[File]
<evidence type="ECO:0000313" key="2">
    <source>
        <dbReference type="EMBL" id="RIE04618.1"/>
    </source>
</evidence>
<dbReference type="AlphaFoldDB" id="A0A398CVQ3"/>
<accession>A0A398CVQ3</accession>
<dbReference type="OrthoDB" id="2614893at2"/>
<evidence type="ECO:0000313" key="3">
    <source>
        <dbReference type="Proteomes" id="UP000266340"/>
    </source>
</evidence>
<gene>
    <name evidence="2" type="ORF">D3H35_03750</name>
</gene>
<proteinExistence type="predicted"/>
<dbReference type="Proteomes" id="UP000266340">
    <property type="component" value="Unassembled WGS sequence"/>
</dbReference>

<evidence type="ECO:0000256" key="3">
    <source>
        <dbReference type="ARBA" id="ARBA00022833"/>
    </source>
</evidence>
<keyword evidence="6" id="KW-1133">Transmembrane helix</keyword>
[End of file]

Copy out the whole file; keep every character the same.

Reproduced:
<evidence type="ECO:0000313" key="2">
    <source>
        <dbReference type="EMBL" id="RIE04618.1"/>
    </source>
</evidence>
<dbReference type="AlphaFoldDB" id="A0A398CVQ3"/>
<accession>A0A398CVQ3</accession>
<dbReference type="OrthoDB" id="2614893at2"/>
<evidence type="ECO:0000313" key="3">
    <source>
        <dbReference type="Proteomes" id="UP000266340"/>
    </source>
</evidence>
<gene>
    <name evidence="2" type="ORF">D3H35_03750</name>
</gene>
<proteinExistence type="predicted"/>
<dbReference type="Proteomes" id="UP000266340">
    <property type="component" value="Unassembled WGS sequence"/>
</dbReference>

<evidence type="ECO:0000256" key="3">
    <source>
        <dbReference type="ARBA" id="ARBA00022833"/>
    </source>
</evidence>
<keyword evidence="6" id="KW-1133">Transmembrane helix</keyword>